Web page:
Introduction: Knowledge of how perceptions of personal control change over time may provide valuable insights into how people cope with having dementia. The present study aimed to examine change in locus of control over a 12-month period in persons with dementia.
Method: The study included 52 participants with dementia. Locus of control was measured with the Locus of Control of Behavior Scale (LoCB), with higher scores indicating a more external locus of control, interpreted as perceiving less personal control. A ≥5% change on the LoCB was considered clinically meaningful. We recorded sociodemographic characteristics and assessed dementia severity, cognition, ability to function independently in daily activities and physical self-maintenance, depressive symptomatology, and number of prescribed medications. Analyses were performed to examine differences between those with increases (more external) or decreases (less external) in the LoCB score after 12 months and to examine associations between baseline variables and change in the LoCB score.
Results: The mean LoCB score for the total sample did not change after 12 months (baseline mean 29.33 vs. follow-up mean 30.33, p = 0.553); however, 2 subgroups emerged. Using the ≥5% cutoff revealed that the LoCB score changed for 92.3% of the sample, becoming less external (lower LoCB) for 21 participants and more external (higher LoCB) for 27 participants. At baseline, the mean LoBC score was higher in the group that became less external (33.81 vs. 24.56), p = 0.006, while this was reverse at follow-up (23.57 vs. 34.41), p = 0.001. Dementia severity and dependence in physical self-maintenance increased during the 12 months in both groups. Among those becoming more external, we also found a decline in cognition (p = 0.002), an increase in dependence in daily activities (p = 0.003), an increase in the use of prescribed medication, and a decrease in depressive symptomatology (p = 0.003). The baseline LoCB score was the only variable associated with 12-month change in LoCB scores (p = 0.001).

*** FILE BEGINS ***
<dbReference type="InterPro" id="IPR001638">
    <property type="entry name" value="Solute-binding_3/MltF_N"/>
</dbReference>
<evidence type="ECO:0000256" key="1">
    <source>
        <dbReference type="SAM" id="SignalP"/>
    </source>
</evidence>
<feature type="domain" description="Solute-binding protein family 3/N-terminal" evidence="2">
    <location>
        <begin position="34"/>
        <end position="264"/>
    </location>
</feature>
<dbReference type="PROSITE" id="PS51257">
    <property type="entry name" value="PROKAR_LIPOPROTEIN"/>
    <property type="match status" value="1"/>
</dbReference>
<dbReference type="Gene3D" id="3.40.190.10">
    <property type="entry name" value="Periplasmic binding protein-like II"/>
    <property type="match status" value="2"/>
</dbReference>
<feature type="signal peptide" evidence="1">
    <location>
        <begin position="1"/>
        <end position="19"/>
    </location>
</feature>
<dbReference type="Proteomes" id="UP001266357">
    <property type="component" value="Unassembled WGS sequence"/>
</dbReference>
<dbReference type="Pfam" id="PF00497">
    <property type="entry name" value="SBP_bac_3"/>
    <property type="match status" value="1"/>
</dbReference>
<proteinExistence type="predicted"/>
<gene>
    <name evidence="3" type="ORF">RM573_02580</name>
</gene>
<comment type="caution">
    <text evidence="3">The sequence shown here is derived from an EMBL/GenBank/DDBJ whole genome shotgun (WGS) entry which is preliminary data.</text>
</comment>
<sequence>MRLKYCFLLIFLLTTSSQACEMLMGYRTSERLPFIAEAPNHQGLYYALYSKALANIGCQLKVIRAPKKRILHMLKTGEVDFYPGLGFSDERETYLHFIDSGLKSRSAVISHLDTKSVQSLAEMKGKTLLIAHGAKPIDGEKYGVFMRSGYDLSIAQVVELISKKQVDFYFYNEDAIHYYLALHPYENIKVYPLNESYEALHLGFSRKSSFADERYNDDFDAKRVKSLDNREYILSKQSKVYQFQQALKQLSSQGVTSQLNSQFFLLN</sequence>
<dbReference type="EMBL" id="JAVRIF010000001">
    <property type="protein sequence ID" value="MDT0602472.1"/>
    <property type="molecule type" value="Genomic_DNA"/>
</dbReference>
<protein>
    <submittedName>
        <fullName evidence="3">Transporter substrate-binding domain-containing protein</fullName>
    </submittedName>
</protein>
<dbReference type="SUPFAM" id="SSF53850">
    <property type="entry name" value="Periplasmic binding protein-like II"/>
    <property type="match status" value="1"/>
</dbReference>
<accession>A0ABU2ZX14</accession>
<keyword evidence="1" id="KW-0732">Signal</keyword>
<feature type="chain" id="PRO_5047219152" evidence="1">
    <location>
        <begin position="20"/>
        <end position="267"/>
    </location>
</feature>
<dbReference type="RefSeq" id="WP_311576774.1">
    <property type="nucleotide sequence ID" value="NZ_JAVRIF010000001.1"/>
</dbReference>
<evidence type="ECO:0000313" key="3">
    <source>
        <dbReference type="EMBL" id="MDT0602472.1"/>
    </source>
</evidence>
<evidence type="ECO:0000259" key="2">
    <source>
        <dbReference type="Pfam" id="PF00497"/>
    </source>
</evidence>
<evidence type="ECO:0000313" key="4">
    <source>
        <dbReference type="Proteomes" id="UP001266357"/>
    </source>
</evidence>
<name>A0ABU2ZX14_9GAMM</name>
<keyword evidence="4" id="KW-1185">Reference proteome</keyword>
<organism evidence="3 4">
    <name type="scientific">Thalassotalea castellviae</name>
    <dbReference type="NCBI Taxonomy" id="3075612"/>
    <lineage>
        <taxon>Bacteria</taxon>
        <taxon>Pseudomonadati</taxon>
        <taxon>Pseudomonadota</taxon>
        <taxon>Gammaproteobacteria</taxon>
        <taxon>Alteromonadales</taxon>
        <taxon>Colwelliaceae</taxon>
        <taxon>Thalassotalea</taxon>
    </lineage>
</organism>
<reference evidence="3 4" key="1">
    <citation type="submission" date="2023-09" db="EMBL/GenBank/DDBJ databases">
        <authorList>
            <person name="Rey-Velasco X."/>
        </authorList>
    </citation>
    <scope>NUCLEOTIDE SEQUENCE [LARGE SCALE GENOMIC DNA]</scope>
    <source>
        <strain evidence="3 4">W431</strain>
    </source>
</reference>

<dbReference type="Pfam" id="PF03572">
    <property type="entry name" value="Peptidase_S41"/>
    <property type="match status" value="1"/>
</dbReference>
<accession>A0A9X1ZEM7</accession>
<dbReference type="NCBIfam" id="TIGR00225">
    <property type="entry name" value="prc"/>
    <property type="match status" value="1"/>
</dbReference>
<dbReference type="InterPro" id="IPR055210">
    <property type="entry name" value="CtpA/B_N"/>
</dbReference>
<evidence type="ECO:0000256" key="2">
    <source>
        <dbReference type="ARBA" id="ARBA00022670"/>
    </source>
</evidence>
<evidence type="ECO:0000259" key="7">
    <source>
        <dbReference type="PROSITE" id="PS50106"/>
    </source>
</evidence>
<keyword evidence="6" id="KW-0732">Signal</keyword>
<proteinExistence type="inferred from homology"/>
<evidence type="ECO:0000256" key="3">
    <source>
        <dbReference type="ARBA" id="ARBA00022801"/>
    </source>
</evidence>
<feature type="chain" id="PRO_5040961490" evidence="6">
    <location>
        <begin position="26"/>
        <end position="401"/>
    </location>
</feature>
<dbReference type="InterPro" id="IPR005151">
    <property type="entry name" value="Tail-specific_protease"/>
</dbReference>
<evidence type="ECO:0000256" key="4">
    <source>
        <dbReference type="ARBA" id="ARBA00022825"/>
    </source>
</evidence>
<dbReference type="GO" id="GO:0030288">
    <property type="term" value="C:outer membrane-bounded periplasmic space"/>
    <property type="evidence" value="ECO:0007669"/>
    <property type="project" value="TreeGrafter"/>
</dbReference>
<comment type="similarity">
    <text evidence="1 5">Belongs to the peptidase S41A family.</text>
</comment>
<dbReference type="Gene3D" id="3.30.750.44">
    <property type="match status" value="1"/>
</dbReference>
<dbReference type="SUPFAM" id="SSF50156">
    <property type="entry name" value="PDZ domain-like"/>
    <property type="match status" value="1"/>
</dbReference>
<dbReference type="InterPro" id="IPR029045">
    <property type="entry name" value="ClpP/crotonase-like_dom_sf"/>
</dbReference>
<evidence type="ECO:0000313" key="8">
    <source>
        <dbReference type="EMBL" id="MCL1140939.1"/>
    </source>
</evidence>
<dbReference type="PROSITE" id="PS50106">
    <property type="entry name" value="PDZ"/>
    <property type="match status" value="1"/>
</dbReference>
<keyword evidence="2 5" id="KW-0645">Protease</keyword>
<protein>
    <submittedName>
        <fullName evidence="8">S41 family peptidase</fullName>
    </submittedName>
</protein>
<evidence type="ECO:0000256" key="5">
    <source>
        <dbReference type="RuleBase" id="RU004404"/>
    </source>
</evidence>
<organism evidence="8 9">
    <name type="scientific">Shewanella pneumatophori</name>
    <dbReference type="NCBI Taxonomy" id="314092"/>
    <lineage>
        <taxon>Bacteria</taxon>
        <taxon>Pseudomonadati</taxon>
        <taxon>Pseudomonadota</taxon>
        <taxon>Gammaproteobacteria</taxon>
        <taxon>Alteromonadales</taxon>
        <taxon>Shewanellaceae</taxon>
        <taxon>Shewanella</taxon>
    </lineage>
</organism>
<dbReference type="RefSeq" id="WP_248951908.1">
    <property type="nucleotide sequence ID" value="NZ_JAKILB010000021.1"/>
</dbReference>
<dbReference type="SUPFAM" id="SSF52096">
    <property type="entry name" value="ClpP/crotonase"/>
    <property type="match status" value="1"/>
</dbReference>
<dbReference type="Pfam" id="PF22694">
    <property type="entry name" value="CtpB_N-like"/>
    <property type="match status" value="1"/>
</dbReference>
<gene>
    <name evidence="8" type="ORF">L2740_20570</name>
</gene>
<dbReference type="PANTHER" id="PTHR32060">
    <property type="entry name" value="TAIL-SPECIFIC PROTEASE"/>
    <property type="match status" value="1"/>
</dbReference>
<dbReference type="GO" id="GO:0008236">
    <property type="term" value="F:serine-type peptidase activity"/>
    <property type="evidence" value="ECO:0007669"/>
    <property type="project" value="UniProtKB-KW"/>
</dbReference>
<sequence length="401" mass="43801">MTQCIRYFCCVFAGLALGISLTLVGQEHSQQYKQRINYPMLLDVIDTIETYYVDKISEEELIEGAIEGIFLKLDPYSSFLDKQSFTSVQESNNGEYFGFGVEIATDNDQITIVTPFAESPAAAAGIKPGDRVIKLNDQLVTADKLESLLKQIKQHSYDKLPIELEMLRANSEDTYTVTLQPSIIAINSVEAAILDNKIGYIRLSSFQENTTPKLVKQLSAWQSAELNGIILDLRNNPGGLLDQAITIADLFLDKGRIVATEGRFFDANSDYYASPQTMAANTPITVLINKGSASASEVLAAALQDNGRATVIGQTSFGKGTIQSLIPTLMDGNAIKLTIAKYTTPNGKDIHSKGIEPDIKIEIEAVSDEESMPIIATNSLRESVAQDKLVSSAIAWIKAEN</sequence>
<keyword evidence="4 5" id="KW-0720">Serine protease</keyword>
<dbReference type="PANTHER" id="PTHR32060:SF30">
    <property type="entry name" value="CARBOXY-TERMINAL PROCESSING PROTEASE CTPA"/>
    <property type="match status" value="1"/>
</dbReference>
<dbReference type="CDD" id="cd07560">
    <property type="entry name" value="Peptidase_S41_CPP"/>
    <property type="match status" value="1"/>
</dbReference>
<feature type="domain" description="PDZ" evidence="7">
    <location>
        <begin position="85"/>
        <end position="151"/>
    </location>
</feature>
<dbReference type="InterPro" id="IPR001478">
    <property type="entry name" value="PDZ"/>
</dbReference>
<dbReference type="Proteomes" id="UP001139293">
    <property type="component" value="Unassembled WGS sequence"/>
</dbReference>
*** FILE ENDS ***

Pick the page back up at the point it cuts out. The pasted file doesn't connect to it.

Conclusion: Most participants showed a clinically meaningful change in locus of control after 12 months. Those with more signs of dementia progression reported a decrease in personal control but also a decrease in depressive symptoms. These findings are interesting for our understanding of coping but must be replicated with a larger sample.Open access til artikkelen